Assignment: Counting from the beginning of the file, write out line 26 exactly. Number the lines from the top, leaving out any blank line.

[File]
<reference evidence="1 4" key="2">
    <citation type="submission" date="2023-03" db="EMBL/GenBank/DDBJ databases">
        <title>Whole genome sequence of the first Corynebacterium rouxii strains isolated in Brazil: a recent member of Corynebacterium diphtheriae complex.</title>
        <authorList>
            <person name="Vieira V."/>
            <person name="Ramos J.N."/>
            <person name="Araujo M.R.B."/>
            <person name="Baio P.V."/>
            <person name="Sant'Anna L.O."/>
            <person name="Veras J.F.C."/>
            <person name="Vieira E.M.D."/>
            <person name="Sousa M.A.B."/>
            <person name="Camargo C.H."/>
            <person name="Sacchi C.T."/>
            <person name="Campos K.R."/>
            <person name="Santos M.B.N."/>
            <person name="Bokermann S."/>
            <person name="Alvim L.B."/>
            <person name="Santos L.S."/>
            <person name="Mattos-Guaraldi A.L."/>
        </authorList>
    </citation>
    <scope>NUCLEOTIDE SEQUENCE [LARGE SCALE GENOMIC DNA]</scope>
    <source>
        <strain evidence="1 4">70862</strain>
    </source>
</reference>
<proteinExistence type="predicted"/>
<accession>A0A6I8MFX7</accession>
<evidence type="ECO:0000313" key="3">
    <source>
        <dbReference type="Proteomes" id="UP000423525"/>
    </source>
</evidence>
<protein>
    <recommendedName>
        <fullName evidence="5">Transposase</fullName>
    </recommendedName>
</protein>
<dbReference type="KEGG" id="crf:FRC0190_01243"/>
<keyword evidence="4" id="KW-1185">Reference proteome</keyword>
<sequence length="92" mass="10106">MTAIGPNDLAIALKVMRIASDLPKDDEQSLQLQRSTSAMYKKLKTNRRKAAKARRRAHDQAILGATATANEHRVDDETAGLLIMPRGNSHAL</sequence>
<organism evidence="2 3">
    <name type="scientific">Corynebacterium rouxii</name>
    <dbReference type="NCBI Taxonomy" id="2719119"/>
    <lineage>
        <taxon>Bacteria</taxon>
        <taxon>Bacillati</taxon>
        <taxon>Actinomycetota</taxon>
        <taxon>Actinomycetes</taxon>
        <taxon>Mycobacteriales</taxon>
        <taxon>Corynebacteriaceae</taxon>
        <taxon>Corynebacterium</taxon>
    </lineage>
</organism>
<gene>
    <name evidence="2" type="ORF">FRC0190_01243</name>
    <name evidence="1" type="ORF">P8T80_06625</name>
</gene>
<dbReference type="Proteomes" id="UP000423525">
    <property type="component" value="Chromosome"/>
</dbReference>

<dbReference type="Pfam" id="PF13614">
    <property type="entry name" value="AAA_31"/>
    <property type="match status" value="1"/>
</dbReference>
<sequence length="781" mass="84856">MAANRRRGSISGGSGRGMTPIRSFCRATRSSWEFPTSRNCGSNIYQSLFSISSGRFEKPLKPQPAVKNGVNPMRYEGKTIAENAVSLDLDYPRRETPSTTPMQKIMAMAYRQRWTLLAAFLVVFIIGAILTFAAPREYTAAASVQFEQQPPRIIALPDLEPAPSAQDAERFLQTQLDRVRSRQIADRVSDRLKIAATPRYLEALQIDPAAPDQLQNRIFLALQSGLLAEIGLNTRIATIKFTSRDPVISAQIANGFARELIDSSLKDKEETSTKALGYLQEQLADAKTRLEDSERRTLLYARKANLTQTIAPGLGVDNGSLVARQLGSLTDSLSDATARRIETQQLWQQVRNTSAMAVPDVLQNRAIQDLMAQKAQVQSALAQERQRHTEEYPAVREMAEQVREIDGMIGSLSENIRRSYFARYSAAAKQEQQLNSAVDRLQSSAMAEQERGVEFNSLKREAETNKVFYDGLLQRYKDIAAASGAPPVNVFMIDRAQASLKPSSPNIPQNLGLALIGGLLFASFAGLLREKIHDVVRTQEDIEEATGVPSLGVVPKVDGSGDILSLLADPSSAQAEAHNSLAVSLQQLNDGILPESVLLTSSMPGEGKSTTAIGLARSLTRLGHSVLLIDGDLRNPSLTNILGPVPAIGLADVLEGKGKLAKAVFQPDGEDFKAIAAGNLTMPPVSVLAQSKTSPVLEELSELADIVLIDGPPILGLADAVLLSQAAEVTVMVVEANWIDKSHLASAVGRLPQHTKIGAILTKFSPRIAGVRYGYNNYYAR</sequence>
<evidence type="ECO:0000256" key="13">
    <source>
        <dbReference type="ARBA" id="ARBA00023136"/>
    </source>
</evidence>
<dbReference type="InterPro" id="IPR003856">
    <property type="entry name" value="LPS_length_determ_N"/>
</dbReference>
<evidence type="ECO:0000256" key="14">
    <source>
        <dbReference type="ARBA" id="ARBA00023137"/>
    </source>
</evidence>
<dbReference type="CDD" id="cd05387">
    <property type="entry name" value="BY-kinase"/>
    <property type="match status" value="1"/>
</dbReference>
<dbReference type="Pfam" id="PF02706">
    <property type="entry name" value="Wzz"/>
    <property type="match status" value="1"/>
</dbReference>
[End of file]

    </source>